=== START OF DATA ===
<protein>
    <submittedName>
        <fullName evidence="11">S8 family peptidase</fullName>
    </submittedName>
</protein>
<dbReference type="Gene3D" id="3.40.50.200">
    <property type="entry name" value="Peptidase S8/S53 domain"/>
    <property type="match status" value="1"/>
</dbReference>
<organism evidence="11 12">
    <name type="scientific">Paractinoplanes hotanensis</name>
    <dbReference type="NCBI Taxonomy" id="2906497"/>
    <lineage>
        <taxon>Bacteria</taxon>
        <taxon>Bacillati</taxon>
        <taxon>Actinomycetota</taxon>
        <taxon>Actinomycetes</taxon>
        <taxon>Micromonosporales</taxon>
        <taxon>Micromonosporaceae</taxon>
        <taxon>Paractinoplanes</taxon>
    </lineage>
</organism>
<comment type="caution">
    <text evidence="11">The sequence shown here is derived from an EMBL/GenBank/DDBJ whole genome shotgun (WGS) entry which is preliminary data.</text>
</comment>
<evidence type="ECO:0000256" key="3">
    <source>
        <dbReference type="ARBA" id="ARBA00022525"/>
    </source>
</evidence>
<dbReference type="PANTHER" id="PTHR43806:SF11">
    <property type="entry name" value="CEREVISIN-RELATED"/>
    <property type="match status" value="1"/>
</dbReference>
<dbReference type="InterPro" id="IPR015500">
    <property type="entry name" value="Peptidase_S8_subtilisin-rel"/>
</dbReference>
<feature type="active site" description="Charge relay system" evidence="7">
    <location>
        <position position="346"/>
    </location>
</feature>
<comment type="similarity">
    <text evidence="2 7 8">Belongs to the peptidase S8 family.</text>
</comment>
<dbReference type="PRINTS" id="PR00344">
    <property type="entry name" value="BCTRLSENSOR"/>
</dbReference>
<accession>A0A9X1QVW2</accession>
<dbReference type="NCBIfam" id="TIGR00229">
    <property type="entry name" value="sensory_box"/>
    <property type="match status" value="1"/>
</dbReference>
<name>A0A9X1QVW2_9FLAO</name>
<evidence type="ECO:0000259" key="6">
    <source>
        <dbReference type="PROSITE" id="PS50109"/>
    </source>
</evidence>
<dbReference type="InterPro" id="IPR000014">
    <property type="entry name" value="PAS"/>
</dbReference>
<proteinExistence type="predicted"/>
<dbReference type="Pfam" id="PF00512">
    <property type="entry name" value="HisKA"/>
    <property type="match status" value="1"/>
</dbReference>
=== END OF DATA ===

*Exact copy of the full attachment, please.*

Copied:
<protein>
    <submittedName>
        <fullName evidence="11">S8 family peptidase</fullName>
    </submittedName>
</protein>
<dbReference type="Gene3D" id="3.40.50.200">
    <property type="entry name" value="Peptidase S8/S53 domain"/>
    <property type="match status" value="1"/>
</dbReference>
<organism evidence="11 12">
    <name type="scientific">Paractinoplanes hotanensis</name>
    <dbReference type="NCBI Taxonomy" id="2906497"/>
    <lineage>
        <taxon>Bacteria</taxon>
        <taxon>Bacillati</taxon>
        <taxon>Actinomycetota</taxon>
        <taxon>Actinomycetes</taxon>
        <taxon>Micromonosporales</taxon>
        <taxon>Micromonosporaceae</taxon>
        <taxon>Paractinoplanes</taxon>
    </lineage>
</organism>
<comment type="caution">
    <text evidence="11">The sequence shown here is derived from an EMBL/GenBank/DDBJ whole genome shotgun (WGS) entry which is preliminary data.</text>
</comment>
<evidence type="ECO:0000256" key="3">
    <source>
        <dbReference type="ARBA" id="ARBA00022525"/>
    </source>
</evidence>
<dbReference type="PANTHER" id="PTHR43806:SF11">
    <property type="entry name" value="CEREVISIN-RELATED"/>
    <property type="match status" value="1"/>
</dbReference>
<dbReference type="InterPro" id="IPR015500">
    <property type="entry name" value="Peptidase_S8_subtilisin-rel"/>
</dbReference>
<feature type="active site" description="Charge relay system" evidence="7">
    <location>
        <position position="346"/>
    </location>
</feature>
<comment type="similarity">
    <text evidence="2 7 8">Belongs to the peptidase S8 family.</text>
</comment>
<dbReference type="PRINTS" id="PR00344">
    <property type="entry name" value="BCTRLSENSOR"/>
</dbReference>
<accession>A0A9X1QVW2</accession>
<dbReference type="NCBIfam" id="TIGR00229">
    <property type="entry name" value="sensory_box"/>
    <property type="match status" value="1"/>
</dbReference>
<name>A0A9X1QVW2_9FLAO</name>
<evidence type="ECO:0000259" key="6">
    <source>
        <dbReference type="PROSITE" id="PS50109"/>
    </source>
</evidence>
<dbReference type="InterPro" id="IPR000014">
    <property type="entry name" value="PAS"/>
</dbReference>
<proteinExistence type="predicted"/>
<dbReference type="Pfam" id="PF00512">
    <property type="entry name" value="HisKA"/>
    <property type="match status" value="1"/>
</dbReference>